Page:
Front Page Titles (by Subject) Grounding Natural Rights in Needs - Literature of Liberty, Autumn 1981, vol. 4, No. 3
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Grounding Natural Rights in Needs - Leonard P. Liggio, Literature of Liberty, Autumn 1981, vol. 4, No. 3 
Literature of Liberty: A Review of Contemporary Liberal Thought was published first by the Cato Institute (1978-1979) and later by the Institute for Humane Studies (1980-1982) under the editorial direction of Leonard P. Liggio.
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Grounding Natural Rights in Needs
“Natural Rights: A Reappraisal.” Journal of Value Inquiry 15, 1(1981): 3–18.
Are there rights that we cannot deny? The natural law tradition says so, but it is unclear how we can verify the notion of a “prescriptive end” to which mankind should strive. Hobbes also asserts such rights, but it is unclear how a basic need creates a right. Also a utilitarian may assert such rights, by connecting rights to the needs of a community rather than to particular individuals. Then, even though the nature of social utility might change in conception, the relationship of rights to utility would remain a constant. But the real content of rights would still be relative to each society and we couldn't justifiably interfere with societies which had different concepts or social utility.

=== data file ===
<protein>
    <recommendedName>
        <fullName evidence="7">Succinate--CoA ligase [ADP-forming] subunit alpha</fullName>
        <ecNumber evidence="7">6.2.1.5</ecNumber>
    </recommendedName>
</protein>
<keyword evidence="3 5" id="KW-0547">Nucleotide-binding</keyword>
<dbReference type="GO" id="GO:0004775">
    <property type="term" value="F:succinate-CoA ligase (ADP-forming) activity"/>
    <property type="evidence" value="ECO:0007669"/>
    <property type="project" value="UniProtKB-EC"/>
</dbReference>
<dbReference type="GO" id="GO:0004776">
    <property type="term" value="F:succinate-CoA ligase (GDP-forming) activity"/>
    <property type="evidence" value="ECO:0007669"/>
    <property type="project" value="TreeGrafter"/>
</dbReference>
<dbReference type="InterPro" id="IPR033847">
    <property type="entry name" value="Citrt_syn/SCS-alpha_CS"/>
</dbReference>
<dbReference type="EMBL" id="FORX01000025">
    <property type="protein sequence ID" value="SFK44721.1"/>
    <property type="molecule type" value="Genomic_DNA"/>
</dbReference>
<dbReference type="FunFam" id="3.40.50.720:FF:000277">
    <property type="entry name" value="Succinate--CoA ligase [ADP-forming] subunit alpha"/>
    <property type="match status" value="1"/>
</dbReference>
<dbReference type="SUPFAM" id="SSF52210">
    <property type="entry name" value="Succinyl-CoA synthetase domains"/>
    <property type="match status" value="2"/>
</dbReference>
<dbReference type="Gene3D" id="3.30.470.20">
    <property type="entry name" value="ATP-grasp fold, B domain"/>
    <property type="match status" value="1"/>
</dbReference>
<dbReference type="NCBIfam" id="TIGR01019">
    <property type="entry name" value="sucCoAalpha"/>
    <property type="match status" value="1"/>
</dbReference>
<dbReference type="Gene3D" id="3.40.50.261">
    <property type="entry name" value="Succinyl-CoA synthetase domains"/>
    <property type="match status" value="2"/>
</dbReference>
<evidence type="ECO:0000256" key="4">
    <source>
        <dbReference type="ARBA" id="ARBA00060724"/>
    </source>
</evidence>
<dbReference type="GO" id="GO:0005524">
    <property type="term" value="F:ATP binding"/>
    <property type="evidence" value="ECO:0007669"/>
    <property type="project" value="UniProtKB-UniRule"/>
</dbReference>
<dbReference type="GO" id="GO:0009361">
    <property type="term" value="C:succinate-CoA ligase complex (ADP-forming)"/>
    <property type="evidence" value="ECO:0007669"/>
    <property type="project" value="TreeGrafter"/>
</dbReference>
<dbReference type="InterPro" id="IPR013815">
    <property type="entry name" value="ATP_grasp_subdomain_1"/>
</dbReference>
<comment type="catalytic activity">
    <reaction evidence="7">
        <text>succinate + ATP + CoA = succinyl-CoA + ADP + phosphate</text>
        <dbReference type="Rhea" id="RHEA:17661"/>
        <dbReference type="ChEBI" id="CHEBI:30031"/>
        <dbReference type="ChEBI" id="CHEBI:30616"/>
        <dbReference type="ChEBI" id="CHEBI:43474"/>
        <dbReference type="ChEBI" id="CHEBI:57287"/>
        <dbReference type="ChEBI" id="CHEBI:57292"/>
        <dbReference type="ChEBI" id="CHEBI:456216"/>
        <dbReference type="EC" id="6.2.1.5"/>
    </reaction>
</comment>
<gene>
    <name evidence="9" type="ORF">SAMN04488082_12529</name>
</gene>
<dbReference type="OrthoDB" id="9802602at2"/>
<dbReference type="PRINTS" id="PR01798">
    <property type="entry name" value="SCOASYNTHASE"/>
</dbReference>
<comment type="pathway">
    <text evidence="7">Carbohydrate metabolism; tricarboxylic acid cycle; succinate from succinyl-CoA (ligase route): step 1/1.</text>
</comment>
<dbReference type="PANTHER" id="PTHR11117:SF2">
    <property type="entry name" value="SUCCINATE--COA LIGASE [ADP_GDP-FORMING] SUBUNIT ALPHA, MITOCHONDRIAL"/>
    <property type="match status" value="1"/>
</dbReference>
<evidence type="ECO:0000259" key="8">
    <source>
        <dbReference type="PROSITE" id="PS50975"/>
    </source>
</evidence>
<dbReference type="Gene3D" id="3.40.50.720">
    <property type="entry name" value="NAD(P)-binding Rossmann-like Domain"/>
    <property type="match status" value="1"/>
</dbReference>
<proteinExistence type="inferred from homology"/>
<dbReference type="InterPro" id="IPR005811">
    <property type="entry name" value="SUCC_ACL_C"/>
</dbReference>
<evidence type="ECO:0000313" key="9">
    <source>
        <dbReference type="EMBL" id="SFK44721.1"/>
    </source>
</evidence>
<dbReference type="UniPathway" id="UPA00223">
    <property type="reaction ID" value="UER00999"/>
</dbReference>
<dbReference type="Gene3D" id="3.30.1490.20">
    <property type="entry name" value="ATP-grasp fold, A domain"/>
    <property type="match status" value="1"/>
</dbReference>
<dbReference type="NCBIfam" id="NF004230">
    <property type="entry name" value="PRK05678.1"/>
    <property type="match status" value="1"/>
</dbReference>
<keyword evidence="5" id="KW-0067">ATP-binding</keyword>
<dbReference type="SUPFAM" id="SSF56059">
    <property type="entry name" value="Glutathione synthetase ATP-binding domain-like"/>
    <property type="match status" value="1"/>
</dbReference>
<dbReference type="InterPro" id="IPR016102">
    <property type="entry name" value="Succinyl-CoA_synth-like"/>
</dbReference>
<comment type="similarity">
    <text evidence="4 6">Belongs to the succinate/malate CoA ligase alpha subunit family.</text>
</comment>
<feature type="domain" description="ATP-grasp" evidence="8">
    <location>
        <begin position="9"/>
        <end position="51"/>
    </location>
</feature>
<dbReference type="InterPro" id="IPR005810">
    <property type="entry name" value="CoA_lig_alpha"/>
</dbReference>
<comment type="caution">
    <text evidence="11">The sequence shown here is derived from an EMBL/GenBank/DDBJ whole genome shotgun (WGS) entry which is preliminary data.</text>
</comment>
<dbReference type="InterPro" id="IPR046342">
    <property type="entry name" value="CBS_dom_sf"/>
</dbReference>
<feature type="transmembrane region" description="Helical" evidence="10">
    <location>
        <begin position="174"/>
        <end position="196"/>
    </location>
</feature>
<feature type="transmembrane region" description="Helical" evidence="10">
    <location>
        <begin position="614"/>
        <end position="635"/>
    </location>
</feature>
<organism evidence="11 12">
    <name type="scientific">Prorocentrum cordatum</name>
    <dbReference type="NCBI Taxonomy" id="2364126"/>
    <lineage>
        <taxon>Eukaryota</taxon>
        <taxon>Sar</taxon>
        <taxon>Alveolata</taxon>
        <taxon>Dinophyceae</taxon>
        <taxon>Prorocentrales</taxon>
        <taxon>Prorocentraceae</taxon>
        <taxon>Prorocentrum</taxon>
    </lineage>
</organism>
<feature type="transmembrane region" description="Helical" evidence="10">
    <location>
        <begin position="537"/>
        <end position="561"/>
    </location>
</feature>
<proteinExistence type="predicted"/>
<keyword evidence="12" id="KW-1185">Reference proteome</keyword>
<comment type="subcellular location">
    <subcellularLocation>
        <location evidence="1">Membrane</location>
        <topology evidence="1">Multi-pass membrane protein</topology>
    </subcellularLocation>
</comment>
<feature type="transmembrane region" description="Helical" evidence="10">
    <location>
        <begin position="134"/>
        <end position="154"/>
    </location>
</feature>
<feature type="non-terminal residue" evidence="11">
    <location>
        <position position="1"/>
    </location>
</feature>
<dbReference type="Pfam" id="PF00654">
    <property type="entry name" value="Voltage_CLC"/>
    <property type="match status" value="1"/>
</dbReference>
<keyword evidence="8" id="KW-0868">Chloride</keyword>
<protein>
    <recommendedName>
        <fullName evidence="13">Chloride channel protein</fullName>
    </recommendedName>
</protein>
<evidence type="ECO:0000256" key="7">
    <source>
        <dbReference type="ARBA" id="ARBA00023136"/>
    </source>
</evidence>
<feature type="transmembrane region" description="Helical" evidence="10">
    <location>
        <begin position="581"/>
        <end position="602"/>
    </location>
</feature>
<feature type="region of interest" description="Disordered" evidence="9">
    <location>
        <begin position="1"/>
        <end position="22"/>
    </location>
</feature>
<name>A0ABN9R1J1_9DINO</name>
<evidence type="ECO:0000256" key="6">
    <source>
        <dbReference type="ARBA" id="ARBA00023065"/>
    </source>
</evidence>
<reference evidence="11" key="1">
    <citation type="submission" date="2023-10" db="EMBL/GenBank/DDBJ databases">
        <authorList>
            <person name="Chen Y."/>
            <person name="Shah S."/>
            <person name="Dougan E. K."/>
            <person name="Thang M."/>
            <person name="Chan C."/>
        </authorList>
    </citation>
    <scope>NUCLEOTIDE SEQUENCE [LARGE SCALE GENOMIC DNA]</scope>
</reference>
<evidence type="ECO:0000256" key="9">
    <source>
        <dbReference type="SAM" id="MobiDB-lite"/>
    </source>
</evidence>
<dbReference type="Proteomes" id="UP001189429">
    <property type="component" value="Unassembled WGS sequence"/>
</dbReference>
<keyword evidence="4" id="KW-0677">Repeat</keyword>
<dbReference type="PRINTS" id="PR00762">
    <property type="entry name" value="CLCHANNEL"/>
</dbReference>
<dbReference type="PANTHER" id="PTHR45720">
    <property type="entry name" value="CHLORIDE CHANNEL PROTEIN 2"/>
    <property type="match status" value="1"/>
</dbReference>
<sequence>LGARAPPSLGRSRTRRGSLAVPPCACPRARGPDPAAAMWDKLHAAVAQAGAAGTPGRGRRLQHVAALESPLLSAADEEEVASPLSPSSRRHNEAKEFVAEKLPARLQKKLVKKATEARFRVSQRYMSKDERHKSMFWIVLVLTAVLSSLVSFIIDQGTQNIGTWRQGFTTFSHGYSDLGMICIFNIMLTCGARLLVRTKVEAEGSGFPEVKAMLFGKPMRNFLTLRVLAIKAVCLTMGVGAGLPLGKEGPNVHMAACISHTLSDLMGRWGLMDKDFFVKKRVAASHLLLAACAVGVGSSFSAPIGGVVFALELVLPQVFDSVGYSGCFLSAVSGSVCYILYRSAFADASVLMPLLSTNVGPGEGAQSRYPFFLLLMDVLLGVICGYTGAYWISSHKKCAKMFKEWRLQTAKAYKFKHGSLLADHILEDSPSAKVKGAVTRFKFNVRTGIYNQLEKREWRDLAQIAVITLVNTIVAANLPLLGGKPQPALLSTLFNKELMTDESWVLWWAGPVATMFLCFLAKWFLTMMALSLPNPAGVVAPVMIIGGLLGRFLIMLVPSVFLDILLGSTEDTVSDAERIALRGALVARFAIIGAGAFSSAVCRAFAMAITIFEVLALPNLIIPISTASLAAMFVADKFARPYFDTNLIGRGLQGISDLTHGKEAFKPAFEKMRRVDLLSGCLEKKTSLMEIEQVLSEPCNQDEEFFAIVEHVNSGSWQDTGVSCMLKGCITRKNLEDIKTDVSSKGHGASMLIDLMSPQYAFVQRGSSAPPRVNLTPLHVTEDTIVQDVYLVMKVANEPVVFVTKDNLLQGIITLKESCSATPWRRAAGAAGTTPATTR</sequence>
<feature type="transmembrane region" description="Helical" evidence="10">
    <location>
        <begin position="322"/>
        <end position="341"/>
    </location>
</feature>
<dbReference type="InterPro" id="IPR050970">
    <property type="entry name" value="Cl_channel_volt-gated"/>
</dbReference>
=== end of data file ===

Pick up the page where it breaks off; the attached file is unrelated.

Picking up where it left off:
However, the revulsion that we feel for certain practices in other societies, which we cannot restrain, shows that we have unshakable beliefs about certain basic ‘natural’ needs (i.e., that it is a presupposition of our conceptual view of the world that certain practices which we believe to be unnatural are unnatural). Certain rights cannot be denied, therefore, because we take certain facts about human nature for granted, and to question basic rights is to question these facts about human nature that can't be rationally questioned. Rights arise because behaving appropriately as a human being means behaving as if certain rights existed. It means behaving as if basic human needs create a prima facie right to have those needs fulfilled.
Since some physical needs exist independently of any social arrangements, it might seem as if any need creates an absolute right to have it satisfied. However, rights arise from needs within society and it is the purpose of a society to fulfill human needs, not just physical needs and not the needs of animals.
Given the structure and function of a society, claims are to be considered fullscale “rights” when they serve the well being of a society and when this “well-being” is defined in terms of how well the needs of individual human beings are being served.